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A Dynamic Theory of Common Law Courts


  • Álvaro Bustos


We develop a model that determines when and how time-consistent and forward-looking courts should set and reform legal rules (a normative theory for dynamically efficient courts). We explicitly take into account that: 1) the optimal rules most likely are not the same for all periods of time; 2) courts can only rule at trials; 3) the enforcement strategies of courts determine the litigation strategies of present and future parties in conflict; and 4) the parties in conflict can contract around the rules. As main results, we show that: 1) courts should set those rules that maximize the value of the present parties in conflict (statically efficient rules) only under extreme circumstances; 2) if legal rules are the only control variables, courts should adjust the unconstrained first-best rules for society in order to give the parties incentives to partially correct an inefficient frequency of litigation; 3) there always exists a distribution of the litigation expenses between the parties that generates an optimal frequency of trials in which case courts don't need to bias the rules. The model allows us to analyze the social desirability of two commonly suggested strategies to increase the frequency of shareholders' litigation: adding ambiguity to the law or involving public prosecutors as the N.Y.A.G.'s office or agencies as the S.E.C. In addition, the model also allows us to discuss when courts should set contingent rules (rules that adapt to the states of nature) instead of rigid rules (rules that don't adapt to the states of nature).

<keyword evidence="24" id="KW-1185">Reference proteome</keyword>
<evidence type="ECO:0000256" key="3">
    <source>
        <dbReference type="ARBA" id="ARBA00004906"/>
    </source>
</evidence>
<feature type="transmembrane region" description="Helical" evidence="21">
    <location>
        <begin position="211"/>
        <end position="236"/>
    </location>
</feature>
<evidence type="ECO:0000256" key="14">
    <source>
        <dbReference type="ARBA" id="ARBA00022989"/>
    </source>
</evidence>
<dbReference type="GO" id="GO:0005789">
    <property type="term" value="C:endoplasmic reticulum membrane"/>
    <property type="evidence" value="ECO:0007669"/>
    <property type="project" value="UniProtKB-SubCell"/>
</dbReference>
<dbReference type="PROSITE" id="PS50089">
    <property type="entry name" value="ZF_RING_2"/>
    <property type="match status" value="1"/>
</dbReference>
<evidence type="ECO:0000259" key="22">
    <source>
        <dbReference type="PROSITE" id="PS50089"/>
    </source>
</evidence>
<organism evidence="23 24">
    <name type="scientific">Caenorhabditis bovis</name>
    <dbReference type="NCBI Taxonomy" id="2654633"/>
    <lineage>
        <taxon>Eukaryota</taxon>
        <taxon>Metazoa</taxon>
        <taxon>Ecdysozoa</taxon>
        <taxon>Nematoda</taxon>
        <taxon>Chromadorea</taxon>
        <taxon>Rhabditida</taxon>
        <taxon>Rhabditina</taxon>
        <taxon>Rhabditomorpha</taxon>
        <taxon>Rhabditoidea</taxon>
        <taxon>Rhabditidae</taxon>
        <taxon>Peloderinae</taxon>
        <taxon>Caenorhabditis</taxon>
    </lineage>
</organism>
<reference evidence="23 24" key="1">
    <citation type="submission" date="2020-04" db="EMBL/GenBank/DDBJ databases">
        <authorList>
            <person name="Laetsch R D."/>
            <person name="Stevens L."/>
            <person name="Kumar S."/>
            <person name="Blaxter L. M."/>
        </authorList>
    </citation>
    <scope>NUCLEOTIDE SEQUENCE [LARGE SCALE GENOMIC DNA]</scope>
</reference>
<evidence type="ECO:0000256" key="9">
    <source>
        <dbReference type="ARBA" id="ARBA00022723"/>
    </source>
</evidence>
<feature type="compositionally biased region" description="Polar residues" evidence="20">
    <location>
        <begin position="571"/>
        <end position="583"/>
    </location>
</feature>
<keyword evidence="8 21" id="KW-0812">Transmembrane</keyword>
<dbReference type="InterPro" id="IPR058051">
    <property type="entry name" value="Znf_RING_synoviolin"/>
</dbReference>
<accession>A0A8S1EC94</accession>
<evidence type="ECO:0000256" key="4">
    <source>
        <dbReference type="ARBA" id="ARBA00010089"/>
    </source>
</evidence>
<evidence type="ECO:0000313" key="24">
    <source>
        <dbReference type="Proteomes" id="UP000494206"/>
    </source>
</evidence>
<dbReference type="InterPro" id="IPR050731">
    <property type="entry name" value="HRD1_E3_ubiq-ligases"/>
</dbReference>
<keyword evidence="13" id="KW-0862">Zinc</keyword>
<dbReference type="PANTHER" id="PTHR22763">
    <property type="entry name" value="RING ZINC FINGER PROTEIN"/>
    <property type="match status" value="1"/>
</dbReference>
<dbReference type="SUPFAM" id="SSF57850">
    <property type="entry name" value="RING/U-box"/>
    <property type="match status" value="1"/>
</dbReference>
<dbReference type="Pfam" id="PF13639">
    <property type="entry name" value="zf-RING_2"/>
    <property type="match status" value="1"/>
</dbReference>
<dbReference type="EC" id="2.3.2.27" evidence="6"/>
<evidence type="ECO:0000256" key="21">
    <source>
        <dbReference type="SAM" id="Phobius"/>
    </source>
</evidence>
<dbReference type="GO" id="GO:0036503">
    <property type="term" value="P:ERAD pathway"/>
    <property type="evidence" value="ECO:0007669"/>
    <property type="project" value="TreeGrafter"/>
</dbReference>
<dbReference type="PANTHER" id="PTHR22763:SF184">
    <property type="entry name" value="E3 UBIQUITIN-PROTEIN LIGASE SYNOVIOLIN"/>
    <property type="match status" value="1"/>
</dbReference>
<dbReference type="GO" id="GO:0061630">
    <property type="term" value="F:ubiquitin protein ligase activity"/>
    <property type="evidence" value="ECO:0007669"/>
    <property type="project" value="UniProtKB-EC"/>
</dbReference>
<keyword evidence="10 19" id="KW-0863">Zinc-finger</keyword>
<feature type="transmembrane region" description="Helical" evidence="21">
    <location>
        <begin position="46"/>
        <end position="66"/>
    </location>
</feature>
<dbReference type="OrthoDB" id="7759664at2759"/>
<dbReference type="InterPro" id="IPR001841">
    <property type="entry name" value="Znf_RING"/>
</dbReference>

Suggested Citation

  • Álvaro Bustos, 2008. "A Dynamic Theory of Common Law Courts," Documentos de Trabajo 352, Instituto de Economia. Pontificia Universidad Católica de Chile..
  • Handle: RePEc:ioe:doctra:352

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    Cited by:

    1. repec:dau:papers:123456789/7720 is not listed on IDEAS
    2. Luca Anderlini & Leonardo Felli & Alessandro Riboni, 2014. "Why Stare Decisis?," Review of Economic Dynamics, Elsevier for the Society for Economic Dynamics, vol. 17(4), pages 726-738, October.
    3. Giovanni Maggi & Robert W. Staiger, 2008. "On the Role and Design of Dispute Settlement Procedures in International Trade Agreements," NBER Working Papers 14067, National Bureau of Economic Research, Inc.

    More about this item


    Efficiency of the law; myopic courts; forward-looking courts; optimal enforcement strategies; optimal frequency of trials; rigid and contingent rules;
    All these keywords.

    JEL classification:

    • K20 - Law and Economics - - Regulation and Business Law - - - General
    • K22 - Law and Economics - - Regulation and Business Law - - - Business and Securities Law
    • K40 - Law and Economics - - Legal Procedure, the Legal System, and Illegal Behavior - - - General


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